Updated: June 13, 2021 1:40:39 pm
By Rory Smith
There are a lot of things that everybody knows about Harry Kane. First and foremost, there is the fact that he is the captain of England’s national soccer team, a status that bestows upon its bearer the sort of profile unavailable to most athletes, particularly in tournament years. It is part-of-the-furniture fame, royal family fame. Everyone has heard of Harry Kane.
Then there are the goals. Harry Kane scores goals with startling efficiency. He scores goals with both feet and with his head. He scores goals from close range and from long distance, for good teams and bad. He does not really seem to be subject to things such as form or confidence. He simply started scoring goals seven years ago and never stopped.
He has scored so many that he is seventh on the list of the Premier League’s career top scorers; with a fair wind, he will be third next year at this time and within touching distance of the record-holder, Alan Shearer, not long after he turns 30. By that stage, in all likelihood, he will have usurped Wayne Rooney as England’s leading scorer, too.
What colors he will be wearing as he does so is anyone’s guess. Everyone has known for some time, of course, that Harry Kane is one of Tottenham’s own, the star of the team he supported as a child.
Over the past few weeks, though, a drip feed of interviews has made it clear that, in Harry Kane’s mind, that might have to change this summer, if he is to fulfill his ambition of winning collective awards, rather than individual ones. The expectation is that at some point, Manchester City, Manchester United or Chelsea will make him the most expensive English player in history.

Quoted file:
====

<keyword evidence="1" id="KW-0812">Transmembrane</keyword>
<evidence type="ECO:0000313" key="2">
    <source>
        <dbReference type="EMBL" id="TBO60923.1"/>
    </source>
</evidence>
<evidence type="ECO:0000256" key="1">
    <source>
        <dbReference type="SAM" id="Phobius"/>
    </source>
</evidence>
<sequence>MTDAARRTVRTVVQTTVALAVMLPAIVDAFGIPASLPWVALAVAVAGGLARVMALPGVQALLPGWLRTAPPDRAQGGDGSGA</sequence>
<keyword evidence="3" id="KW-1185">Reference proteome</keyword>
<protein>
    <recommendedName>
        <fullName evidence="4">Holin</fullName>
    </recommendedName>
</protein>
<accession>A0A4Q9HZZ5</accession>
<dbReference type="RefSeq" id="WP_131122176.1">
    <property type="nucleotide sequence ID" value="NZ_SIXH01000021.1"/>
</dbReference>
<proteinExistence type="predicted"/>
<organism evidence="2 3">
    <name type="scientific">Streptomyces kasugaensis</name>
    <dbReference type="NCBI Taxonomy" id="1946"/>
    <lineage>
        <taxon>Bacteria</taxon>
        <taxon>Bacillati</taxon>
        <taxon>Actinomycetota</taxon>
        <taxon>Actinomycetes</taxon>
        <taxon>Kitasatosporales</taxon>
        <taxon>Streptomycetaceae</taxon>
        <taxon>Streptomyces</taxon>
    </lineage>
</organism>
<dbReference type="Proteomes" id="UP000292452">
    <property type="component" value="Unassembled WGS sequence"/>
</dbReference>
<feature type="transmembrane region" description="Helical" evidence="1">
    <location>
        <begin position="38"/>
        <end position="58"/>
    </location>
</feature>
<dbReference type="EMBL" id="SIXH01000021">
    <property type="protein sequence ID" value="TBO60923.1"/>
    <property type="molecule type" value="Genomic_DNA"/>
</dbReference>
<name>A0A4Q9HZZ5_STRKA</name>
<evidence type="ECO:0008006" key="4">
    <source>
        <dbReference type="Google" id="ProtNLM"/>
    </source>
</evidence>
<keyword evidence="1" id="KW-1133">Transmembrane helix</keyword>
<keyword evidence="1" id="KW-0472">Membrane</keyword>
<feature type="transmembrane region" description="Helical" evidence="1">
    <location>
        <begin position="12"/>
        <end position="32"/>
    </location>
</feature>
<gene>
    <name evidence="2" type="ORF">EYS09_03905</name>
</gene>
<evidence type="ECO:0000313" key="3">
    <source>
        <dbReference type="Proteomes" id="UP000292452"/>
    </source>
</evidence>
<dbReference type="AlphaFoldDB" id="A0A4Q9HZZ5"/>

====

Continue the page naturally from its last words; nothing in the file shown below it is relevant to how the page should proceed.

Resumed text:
But that is where the knowledge stops. Harry Kane is captain of England, he scores a lot of goals and he is about to star in his very own transfer saga. Beyond that, Harry Kane is something of an enigma. It is a neat trick: for a player of his status, and an athlete of his generation, to be as well known as he is and yet not well known at all.
Occasionally, some trivial jetsam floats to shore. He went to the same school as David Beckham. He married his childhood sweetheart. He likes the TV show “Dexter.” He is an ardent fan of the NFL in general and Tom Brady in particular, and harbors hopes of playing that other kind of football — as a kicker — someday.
They are mere details, glimpses of what lies beneath, rather than a whole picture of a personality. His name, perhaps, illustrates it best. Most players are referred to exclusively by their surname, a tradition that reminds them they are just cogs in a machine. Only a select handful are afforded the privilege of being known simply by their first name.
For Harry Kane, it is neither. Calling him “Kane” would seem disrespectful: He is more than just another player. But he is not a “Harry,” either: Somehow that would be too intimate, too familiar.
Instead, he will lead England into this summer’s European Championship — hoping to win an international tournament in a final on home soil — as Harry Kane, forename and surname, like a reverse Pele. It is an honor, in a way, but it is also a sign of some subconscious distance, as if he is a brand or a corporation or a place.
There are a lot of things everyone knows about Harry Kane. But knowing who he is, or what he is like, is not one of them.
At the end of his first campaign with Tottenham, Kane and his teammates traveled to Australia for a brief tour. It had been Kane’s breakout year: He had scored 21 goals in 34 Premier League games. Almost overnight, he had gone from a fringe player, forever being shipped out on loan, to a blossoming idol.
Kane, though, had not noticed the transformation. While he was in Sydney, he decided that he fancied a stroll. He took himself to the nearest mall, expecting to be able to quietly wander around in peace. Instead, within a few minutes, he found himself swarmed by hundreds of fans. Unable to escape, he had to call the club to get him out.